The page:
Attached to the October issue of Prism is Engineering, Go For
It! a 64-page guidebook whose purpose is to get high school students
interested in engineering. The book, published by ASEE, covers many
innovative and exciting areas of engineering that we believe young
people will enjoy
hearing about, including a story about the role that electrical engineers
play in creating electronic music made by pop stars like Britney Spears
and Fatboy Slim. There are stories about how engineers are developing
all sorts of amazing tools to fight terrorism and dramatically improving
the lives of the elderly and disabled. We know through research that
many youngsters have no idea what engineers do. We hope more young
people will consider engineering as a career once they have a better
what the field entails and how it can help them improve the world and
have an exciting and well-paying career.
We have printed almost 400,000 copies of the guidebook, 250,000 of which
are being distributed to the 75 engineering schools that sponsored the
publication. Nonsponsoring schools can purchase copies from ASEE for
$2 per copy. We have many distribution methods in mind, and our goal
is to get the book into the hands of as many high school students across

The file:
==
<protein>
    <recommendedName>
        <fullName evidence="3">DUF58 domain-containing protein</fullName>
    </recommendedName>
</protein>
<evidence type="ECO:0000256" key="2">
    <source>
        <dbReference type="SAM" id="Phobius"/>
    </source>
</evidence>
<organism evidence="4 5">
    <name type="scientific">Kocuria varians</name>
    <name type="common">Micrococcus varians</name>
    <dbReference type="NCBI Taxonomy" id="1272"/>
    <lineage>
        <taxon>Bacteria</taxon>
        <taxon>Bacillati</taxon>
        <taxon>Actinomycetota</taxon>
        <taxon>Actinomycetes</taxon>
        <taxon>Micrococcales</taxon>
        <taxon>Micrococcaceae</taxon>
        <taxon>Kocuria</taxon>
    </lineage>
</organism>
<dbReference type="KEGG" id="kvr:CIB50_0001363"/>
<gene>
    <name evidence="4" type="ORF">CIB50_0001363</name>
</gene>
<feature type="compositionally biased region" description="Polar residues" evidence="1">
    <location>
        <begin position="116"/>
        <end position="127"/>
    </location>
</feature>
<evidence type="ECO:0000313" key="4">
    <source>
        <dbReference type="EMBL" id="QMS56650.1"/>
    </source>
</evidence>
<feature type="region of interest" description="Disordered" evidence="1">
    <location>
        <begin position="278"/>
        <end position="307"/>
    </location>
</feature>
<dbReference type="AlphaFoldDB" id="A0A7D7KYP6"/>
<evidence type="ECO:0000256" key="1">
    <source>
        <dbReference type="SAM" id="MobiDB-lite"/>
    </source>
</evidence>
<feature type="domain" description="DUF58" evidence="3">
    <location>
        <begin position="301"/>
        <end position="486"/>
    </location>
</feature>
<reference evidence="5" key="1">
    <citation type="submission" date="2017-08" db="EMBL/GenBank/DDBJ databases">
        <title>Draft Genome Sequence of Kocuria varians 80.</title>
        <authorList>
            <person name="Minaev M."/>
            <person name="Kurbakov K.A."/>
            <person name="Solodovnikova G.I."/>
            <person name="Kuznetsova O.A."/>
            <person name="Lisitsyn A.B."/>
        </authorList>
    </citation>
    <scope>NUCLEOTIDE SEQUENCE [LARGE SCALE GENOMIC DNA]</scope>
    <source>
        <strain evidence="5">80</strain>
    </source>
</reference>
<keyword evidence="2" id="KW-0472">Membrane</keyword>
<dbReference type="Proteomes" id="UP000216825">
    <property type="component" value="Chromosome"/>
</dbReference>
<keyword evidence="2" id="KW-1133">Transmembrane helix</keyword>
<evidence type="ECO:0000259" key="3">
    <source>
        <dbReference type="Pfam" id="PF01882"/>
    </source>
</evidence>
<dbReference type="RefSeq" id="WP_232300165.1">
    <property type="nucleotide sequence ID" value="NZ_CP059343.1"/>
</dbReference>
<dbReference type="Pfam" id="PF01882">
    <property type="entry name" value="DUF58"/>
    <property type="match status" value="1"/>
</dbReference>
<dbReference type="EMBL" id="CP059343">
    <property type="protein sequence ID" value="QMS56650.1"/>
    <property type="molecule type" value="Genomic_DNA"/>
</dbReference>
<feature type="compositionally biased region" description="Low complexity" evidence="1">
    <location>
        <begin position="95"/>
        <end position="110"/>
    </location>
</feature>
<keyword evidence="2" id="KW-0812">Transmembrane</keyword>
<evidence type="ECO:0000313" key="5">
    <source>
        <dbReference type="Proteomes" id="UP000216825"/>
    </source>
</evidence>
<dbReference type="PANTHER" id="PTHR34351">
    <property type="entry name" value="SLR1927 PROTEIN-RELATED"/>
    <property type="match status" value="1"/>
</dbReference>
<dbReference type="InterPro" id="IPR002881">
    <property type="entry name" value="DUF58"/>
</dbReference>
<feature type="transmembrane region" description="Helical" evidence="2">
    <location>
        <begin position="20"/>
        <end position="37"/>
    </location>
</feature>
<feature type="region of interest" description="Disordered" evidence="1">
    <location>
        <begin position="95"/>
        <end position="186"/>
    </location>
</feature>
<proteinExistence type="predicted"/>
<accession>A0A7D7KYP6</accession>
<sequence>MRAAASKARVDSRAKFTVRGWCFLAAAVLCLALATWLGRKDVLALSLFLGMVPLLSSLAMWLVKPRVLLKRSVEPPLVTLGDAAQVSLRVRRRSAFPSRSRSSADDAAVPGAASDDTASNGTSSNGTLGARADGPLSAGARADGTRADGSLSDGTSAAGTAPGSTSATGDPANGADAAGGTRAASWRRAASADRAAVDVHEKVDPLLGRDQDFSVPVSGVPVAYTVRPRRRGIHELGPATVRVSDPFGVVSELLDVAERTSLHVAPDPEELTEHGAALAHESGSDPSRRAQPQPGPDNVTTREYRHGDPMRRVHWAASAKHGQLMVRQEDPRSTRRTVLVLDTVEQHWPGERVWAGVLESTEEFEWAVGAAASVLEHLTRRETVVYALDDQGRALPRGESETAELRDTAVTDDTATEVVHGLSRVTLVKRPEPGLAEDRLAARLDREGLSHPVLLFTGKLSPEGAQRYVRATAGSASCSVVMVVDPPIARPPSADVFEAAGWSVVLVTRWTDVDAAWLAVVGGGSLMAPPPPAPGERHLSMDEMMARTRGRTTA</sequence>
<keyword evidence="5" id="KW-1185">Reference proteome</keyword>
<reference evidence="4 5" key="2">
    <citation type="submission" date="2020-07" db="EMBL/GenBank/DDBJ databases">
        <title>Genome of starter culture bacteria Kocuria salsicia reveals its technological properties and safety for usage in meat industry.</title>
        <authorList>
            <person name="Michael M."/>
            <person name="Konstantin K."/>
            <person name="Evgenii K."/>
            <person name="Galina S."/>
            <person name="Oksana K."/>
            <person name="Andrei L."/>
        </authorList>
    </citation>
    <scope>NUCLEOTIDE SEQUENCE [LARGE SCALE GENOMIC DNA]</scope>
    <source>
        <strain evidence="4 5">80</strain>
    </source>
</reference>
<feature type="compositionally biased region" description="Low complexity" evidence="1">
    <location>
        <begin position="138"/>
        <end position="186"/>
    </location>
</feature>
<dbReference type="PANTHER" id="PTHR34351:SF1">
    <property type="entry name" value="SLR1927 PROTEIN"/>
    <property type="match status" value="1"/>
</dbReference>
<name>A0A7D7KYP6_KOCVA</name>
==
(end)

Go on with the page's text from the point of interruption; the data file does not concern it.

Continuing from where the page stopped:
the nation as possible, particularly those who do well in science and
Engineering, Go For It! is another step in the ambitious
agenda that ASEE has undertaken that includes ASEE's EngineeringK12
Center Web site, http://www.engineeringk12.org, and the creation of
new ASEE membership categories for both K-12 teachers and institutions.
This month, as usual, Prism has a broad mix of stories for your interest.
The cover story, Proceed With Caution, reviews, in depth,
the relationship between academic researchers and industry. The article
looks at the rise in partnerships between academia and industry and the
many concerns endemic to the commercialization of academic research.
Although the relationship is likened to walking a tightrope, the effort
can be rewarding if schools adhere to strict rules of engagement. The
Corps at a Crossroad considers the background and future of the
U.S. Army Corps of Engineers. Under siege on a number of fronts, the
Corps has turned to engineering educators for help.
As always, I welcome hearing your comments
Frank L. Huband
Executive Director and Publisher